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J Cardiothorac Vasc Anesth. 2018 Aug;32(4):1739-1746. doi: 10.1053/j.jvca.2018.01.032. Epub 2018 Jan 31.

Perioperative Risk Factors Associated With Postoperative Unplanned Intubation After Lung Resection.

Author information

1
Department of Anesthesiology, University of California, San Diego, San Diego, California.
2
Department of Anesthesiology, University of California, San Diego, San Diego, California; Department of Biomedical Informatics, University of California, San Diego, San Diego, California. Electronic address: ragabriel@ucsd.edu.

Abstract

OBJECTIVE:

Postoperative respiratory failure requiring reintubation is associated with a significant increase in mortality. However, perioperative risk factors and their effects on unplanned 30-day reintubation and postoperative outcomes after unplanned reintubation following lung resection are not described well. The aim of this study was to determine whether certain comorbidities, demographic factors, and postoperative outcomes are associated with 30-day reintubation after thoracic surgery.

DESIGN:

This was a retrospective observational study using multivariable logistic regression to identify preoperative risk factors and consequences of unplanned 30-day reintubation.

SETTING:

Multi-institutional, prospective, surgical outcome-oriented database study.

PARTICIPANTS:

Using the American College of Surgeons National Surgical Quality Improvement Program database, video-assisted thorascopic surgery and thoracotomy lung resections (lobectomy, wedge resection, segmentectomy, bilobectomy, pneumonectomy) were analyzed by Common Procedural Terminology codes from the years 2007 to 2016 in 16,696 patients undergoing thoracic surgery.

INTERVENTION:

None.

MEASUREMENT AND MAIN RESULTS:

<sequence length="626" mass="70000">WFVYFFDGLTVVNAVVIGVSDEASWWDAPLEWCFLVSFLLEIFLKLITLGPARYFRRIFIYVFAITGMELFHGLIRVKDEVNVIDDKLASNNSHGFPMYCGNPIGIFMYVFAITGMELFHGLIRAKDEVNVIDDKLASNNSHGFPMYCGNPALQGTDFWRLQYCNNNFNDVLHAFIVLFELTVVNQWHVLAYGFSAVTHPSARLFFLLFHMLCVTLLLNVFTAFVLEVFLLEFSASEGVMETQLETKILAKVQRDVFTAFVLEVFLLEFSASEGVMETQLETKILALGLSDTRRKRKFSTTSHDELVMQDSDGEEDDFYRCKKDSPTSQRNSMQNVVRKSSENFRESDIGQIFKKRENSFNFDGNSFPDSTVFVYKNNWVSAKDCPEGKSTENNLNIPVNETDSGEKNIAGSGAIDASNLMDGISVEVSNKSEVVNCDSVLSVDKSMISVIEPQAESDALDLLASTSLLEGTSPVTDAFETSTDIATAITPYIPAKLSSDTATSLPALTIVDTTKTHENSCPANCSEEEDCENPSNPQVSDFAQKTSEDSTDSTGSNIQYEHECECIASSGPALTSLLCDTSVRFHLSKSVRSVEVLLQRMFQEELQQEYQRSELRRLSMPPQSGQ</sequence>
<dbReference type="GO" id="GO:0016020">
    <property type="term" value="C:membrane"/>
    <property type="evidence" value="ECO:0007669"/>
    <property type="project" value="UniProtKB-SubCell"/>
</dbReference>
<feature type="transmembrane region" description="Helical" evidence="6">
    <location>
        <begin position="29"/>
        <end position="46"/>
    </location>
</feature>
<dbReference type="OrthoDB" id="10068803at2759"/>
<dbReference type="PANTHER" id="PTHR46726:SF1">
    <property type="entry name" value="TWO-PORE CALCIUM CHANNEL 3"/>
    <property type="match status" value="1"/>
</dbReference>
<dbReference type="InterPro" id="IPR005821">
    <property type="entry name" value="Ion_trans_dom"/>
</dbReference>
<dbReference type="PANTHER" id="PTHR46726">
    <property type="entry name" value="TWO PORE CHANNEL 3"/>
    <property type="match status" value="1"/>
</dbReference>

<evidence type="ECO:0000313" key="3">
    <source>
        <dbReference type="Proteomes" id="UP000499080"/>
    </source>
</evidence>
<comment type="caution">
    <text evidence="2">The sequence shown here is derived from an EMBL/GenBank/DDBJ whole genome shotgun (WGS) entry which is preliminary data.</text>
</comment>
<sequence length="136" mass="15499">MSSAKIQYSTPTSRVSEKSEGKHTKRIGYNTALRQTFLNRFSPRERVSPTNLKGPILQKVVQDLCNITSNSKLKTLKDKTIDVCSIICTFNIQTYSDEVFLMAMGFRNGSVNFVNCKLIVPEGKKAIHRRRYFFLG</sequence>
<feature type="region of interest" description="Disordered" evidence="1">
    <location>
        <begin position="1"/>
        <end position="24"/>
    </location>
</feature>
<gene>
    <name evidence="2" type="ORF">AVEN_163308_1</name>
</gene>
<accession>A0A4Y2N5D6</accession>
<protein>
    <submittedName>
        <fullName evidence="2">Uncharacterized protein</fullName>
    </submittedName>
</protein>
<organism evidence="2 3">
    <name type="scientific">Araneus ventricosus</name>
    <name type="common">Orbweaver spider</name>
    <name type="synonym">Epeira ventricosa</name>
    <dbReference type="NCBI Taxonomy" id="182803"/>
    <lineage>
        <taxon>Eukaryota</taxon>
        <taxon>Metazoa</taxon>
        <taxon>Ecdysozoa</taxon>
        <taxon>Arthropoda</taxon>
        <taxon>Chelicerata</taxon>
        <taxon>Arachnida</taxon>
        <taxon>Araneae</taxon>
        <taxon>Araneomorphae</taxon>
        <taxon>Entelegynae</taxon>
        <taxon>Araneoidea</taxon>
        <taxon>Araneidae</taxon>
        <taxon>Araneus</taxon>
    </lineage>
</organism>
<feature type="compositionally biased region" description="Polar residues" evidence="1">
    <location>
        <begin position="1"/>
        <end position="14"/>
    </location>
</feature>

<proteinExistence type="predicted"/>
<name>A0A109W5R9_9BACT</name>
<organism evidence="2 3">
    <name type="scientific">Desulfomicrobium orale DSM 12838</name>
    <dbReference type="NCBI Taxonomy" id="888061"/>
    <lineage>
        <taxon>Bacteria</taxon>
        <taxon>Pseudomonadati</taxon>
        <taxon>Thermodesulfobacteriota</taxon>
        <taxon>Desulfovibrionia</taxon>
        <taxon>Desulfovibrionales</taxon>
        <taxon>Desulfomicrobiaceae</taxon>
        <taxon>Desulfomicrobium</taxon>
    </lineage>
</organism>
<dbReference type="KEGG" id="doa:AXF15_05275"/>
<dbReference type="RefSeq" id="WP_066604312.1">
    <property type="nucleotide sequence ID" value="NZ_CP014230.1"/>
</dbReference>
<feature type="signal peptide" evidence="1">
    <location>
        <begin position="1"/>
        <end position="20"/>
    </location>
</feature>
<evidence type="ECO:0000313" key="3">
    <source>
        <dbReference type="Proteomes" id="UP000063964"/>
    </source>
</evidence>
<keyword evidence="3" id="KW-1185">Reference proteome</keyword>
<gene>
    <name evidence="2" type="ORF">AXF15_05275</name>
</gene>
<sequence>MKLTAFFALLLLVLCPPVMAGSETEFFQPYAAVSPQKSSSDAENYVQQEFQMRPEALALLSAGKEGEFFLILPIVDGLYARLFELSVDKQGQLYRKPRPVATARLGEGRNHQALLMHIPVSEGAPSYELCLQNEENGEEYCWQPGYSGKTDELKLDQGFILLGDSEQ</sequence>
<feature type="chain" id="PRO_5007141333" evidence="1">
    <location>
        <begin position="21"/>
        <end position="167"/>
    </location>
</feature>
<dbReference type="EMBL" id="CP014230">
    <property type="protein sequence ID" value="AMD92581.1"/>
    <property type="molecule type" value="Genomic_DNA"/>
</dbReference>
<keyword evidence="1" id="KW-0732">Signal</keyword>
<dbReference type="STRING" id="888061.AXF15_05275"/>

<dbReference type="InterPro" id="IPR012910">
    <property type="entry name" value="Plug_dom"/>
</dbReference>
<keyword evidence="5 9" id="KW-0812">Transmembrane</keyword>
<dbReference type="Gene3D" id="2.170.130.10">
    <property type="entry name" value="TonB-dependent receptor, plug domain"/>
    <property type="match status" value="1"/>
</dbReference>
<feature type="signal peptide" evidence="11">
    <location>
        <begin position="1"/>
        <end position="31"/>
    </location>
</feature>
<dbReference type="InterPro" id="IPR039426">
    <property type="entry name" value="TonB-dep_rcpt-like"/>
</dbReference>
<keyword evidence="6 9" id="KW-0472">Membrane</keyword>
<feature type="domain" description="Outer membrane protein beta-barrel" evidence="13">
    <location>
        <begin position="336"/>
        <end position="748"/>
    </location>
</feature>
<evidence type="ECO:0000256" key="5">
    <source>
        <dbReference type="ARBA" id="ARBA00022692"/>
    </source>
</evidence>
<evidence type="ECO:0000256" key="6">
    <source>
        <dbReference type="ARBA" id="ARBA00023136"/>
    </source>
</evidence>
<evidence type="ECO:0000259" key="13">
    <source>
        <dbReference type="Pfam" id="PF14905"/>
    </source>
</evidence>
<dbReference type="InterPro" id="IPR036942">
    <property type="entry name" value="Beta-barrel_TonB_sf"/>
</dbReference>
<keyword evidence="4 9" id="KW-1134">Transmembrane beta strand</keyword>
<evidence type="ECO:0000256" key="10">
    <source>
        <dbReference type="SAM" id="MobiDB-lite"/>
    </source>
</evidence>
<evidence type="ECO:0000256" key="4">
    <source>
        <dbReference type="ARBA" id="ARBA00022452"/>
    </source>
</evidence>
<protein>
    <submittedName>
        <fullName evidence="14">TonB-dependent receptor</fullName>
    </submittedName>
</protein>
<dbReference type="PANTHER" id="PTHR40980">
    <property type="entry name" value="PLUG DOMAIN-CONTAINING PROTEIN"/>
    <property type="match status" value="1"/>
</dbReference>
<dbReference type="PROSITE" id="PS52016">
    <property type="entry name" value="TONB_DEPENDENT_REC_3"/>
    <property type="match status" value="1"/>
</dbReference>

The final analysis included 16,696 patients, of who 593 (3.5%) underwent unplanned reintubation. Among the final study population, 137 (23%) of unplanned intubations occurred within 24 hours postoperatively and the median (25%, 75% quartile) day of reintubation was day 3 (2, 8 days). The final multivariable logistic regression analysis suggested that age, American Society of Anesthesiologists physical status classification score ≥4, dyspnea with moderate exertion and at rest, history of chronic obstructive pulmonary disease, male sex, smoking, functional dependence, steroid use, open thoracotomies, increased operation time, and preoperative laboratory results (albumin and hematocrit) were associated with unplanned intubation after lung resection (p < 0.05). Unplanned intubation was associated significantly with 30-day mortality, reoperation, postoperative blood transfusion, and increased hospital length of stay (p < 0.05).

CONCLUSIONS:

Nonmodifiable and modifiable preoperative risk factors were associated with increased odds of unplanned reintubation. Patients who experienced unplanned intubation were at considerable risk for 30-day mortality, reoperation, postoperative blood transfusion, and increased hospital length of stay.

KEYWORDS:

intubation; lung resection; perioperative risk factors; postoperative pulmonary complications; preoperative risk factors; thoracic surgery

Comment in

PMID:
29506893
DOI:
10.1053/j.jvca.2018.01.032
[Indexed for MEDLINE]

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